Anglo american case g b


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Anglo american case g b

  1. 1. Social Environment: Anglo American PLC in South AfricaCase study2/24/2012 Group-B Nithya.B (1225111305) Chaitanya .G (1225111319) Hrushikesh.P (1225111321) Nidhi Singh(1225111335) Anusha.S (1225111347) Shesh Tiwari (1225111351)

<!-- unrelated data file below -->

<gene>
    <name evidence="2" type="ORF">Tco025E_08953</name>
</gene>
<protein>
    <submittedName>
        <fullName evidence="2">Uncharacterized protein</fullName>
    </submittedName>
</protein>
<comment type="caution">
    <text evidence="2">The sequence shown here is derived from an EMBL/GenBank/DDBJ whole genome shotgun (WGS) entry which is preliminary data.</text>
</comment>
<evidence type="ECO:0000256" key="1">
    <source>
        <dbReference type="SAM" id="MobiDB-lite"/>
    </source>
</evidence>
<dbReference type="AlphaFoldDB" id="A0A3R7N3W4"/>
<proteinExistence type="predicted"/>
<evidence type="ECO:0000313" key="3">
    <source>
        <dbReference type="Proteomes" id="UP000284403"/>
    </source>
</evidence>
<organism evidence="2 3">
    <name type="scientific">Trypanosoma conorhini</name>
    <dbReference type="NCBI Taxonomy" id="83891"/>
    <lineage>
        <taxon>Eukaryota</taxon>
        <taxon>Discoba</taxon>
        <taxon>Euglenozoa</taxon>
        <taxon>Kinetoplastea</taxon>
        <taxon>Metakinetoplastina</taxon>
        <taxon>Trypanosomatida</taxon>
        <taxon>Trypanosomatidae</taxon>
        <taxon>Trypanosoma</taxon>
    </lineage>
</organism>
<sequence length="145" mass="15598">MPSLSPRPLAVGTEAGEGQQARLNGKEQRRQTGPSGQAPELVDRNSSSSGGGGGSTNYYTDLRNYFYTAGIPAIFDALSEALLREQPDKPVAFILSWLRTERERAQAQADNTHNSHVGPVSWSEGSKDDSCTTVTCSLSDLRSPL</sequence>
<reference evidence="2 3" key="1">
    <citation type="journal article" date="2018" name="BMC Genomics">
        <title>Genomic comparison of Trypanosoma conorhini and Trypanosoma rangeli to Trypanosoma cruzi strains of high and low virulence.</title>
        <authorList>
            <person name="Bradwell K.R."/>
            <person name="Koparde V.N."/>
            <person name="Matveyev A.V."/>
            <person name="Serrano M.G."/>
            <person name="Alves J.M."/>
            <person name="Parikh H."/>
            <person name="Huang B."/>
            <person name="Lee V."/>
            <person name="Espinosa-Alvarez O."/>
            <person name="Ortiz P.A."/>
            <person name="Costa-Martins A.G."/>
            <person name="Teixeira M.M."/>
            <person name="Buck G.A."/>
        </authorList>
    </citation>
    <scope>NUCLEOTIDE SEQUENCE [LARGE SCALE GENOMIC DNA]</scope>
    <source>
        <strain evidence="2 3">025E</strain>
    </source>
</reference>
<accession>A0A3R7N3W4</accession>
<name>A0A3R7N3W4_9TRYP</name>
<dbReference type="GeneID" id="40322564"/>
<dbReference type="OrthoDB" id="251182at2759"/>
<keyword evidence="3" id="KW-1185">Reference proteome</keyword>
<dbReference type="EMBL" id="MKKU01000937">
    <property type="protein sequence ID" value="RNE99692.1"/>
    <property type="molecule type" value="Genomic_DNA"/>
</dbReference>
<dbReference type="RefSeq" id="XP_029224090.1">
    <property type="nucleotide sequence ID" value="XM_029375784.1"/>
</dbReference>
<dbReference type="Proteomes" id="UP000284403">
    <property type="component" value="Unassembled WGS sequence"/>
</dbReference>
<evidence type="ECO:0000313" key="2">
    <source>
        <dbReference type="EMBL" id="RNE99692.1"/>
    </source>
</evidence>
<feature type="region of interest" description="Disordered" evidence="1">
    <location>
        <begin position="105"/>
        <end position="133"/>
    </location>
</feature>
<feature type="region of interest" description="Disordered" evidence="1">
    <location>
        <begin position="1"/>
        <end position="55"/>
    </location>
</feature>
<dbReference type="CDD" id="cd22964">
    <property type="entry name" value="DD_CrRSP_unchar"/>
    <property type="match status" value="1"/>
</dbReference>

2. 2. 1. What is the issue? The case is about Anglo American PLC which is the largest gold miner and its role in implementing ART program to HIV infected employees as its south asian operations.From the case we can see that the sub Saharan Africa is home to just over 10% of world’s population and to 60% of all people was infected with HIV. One of the biggest challenged that they were facing was the encouraging participation among a migrant and largely ignorant workforce under harsh conditions in an unstable environment. Some of the South Africans refuse to be tested or to admit that they have infected for fear of discrimination by managers, fellow employees etc. Harsh working conditions often make it hard for workers to make medications on time or to deal with certain side effects. Many of the people came from isolated villages which were located hundreds of miles away. They were more prone to diseases and were taking with them back to their villages. There were also problem of pressure from various constitutions. They were under failig to provide free treatment to dependen t of its employees. The Union were also accusing the company of helping to foster working condition that created the problem.2. Why is he issue important? The issue is important because anglo American controls over 25% of all shares traded on the South African stock market an due to huge investment in South Africa.The per capita growth was also decreasing per year and consequences included both diminishing population and shrinking economies with GDP’s deflating anywhere from 20% to 40 %. 1